HIMSS is always a great conference, but I have to admit – on my flight down to Atlanta, I was slightly dreading four days of endless hypotheses around meaningful use.  The understandable theme of this year’s show, meaningful use, has quickly escalated from an exciting and game-changing initiative to one that has even the most optimistic healthcare enthusiasts scratching their heads and drowning in buzzwords, overpromising and under-delivering.  It was only at last year’s HIMSS that one of the largest HIT vendors claimed they had meaningful use nailed down (only weeks after the announcement of the initiative) but when tested, couldn’t give a straight answer on what it meant or how it would deliver value to patients.

This year, however, I’m already noticing a reality running through HIMSS that I was pleased to find. This year’s sessions have revealed that a lot of attendees are more comfortable admitting the reality of the situation; that they are just now really understanding the challenges that this will bring. I overheard an IT executive from one of the most prestigious and well-regarded health centers in the world claim, “If we’re not sure that we are going to be ready by 2011, I can only imagine what others are facing.”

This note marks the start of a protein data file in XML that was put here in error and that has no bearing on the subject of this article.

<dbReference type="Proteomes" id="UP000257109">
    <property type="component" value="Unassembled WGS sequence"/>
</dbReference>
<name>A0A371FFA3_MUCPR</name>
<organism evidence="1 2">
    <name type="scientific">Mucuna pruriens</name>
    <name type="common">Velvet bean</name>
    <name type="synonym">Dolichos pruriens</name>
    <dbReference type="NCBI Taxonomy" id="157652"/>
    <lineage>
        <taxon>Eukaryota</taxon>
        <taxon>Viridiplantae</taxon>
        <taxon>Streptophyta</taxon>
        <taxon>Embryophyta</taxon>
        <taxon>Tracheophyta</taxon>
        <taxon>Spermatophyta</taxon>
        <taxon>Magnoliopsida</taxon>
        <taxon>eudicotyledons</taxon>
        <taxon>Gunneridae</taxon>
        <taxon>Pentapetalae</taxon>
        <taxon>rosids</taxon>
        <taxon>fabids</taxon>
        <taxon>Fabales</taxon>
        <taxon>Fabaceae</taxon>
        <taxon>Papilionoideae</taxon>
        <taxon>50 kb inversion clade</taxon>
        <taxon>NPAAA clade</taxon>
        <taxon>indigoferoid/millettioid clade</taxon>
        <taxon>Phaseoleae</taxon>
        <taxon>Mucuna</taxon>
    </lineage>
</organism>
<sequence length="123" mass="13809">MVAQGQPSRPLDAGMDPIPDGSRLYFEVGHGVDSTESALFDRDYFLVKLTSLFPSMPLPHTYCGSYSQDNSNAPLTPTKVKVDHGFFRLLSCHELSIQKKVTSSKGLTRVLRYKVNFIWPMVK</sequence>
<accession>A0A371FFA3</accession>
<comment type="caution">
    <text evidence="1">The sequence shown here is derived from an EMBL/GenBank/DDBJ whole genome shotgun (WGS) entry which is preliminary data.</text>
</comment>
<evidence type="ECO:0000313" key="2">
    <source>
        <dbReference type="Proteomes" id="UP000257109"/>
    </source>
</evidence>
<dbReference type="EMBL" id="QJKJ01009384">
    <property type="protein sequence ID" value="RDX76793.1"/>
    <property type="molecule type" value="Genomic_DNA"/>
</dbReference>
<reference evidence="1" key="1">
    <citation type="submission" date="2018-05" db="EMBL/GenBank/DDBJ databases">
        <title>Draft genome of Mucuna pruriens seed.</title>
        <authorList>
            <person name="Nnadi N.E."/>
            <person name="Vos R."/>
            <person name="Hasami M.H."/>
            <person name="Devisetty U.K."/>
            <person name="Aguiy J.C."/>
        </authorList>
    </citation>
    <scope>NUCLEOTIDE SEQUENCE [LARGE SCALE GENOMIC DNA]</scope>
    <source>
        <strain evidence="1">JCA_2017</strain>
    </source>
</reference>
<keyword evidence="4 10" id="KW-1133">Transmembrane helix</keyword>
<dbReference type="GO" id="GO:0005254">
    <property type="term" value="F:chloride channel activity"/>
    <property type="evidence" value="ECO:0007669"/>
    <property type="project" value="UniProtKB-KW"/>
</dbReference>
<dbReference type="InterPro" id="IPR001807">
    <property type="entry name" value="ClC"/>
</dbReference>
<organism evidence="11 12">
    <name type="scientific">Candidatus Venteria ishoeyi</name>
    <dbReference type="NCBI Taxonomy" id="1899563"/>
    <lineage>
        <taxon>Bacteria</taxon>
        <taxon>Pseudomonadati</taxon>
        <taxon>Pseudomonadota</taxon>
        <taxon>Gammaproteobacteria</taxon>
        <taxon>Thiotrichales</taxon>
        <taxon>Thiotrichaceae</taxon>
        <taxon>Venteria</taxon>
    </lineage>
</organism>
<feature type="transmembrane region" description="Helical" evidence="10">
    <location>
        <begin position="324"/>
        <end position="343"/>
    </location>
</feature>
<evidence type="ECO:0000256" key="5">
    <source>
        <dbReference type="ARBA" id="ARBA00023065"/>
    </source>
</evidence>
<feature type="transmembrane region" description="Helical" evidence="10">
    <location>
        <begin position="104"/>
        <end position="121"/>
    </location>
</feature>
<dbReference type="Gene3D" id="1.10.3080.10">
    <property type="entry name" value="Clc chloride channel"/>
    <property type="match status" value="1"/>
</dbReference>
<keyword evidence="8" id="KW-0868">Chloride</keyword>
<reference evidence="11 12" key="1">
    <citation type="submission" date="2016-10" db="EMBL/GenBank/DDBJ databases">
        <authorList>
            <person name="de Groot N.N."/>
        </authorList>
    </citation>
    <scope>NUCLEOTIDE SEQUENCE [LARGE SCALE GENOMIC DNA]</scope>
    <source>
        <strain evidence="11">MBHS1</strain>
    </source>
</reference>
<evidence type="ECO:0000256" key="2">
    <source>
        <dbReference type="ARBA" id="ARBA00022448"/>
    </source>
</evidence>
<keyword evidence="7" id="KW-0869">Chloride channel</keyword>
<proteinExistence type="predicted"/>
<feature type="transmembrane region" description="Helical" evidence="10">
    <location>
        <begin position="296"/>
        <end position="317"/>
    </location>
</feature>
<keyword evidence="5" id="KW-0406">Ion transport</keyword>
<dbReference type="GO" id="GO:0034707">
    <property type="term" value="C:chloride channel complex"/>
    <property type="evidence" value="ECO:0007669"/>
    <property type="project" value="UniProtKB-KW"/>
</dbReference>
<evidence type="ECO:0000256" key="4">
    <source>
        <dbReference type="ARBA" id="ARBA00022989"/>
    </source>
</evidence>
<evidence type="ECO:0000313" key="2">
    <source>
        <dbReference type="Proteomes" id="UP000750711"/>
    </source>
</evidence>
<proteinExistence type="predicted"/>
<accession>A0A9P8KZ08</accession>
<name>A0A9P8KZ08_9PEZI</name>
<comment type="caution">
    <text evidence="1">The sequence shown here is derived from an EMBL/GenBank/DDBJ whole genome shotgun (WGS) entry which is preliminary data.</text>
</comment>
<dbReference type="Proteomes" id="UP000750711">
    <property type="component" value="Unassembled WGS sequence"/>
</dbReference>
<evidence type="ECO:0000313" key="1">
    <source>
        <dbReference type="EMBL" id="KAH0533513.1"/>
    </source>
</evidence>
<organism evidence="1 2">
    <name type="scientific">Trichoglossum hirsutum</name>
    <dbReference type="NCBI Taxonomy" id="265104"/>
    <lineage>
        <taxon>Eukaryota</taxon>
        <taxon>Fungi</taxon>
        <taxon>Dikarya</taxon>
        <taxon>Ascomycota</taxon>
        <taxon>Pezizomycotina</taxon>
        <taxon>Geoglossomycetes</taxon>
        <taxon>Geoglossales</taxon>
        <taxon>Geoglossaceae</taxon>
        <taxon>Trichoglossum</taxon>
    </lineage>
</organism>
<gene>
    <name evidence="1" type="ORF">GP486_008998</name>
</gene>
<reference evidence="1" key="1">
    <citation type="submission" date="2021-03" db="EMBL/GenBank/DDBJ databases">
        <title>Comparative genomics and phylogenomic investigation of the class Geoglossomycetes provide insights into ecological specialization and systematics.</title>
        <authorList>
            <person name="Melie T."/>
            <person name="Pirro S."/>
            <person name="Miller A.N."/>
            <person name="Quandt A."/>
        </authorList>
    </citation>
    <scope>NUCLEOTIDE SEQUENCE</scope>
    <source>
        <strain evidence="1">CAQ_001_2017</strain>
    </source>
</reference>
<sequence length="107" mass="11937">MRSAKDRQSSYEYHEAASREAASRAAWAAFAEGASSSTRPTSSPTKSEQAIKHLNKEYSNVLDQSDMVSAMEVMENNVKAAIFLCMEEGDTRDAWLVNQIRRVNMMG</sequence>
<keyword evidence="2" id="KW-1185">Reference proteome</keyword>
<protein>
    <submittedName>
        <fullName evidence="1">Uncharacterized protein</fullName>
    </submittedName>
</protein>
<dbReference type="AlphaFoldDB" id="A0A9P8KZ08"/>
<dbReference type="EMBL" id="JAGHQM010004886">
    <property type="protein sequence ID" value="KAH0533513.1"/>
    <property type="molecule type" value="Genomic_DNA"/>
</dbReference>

He certainly had a point.  Vendors, like Picis, that have embraced ARRA from the beginning, need to approach each hospital partner with an understanding that each one will be in a different state of readiness. There will never be a one-size-fits-all solution for each step along the way to 2015.

I really enjoyed listening to a very frank and honest session from Dr. Michael Westcott, CMIO of Alegent Health, and Dr. John Waller from the Medical University of South Carolina. They discussed what they believe actually needs to happen for meaningful use to make sense and for expectations to be set realistically, raising questions such as:

  • Is it better to do wrong things quickly or do right things a little more slowly?
  • Should this be an all-or-nothing discussion? Are there baby steps towards meaningful use that are just as valuable to both hospitals and patients, and who is measuring those?
  • In reality, is struggling to get a slice of the ARRA pie akin to having a baby to get a tax reduction?

This was a conversation that I found more useful than those that have been filled with speculative grandeur and, in some cases, irrational fear, which many vendors and hospitals jumped to last year.  Based on what I’m seeing at HIMSS10, we’re moving in the right direction, one piece of criteria at a time.

- Carlos M. Nunez, M.D.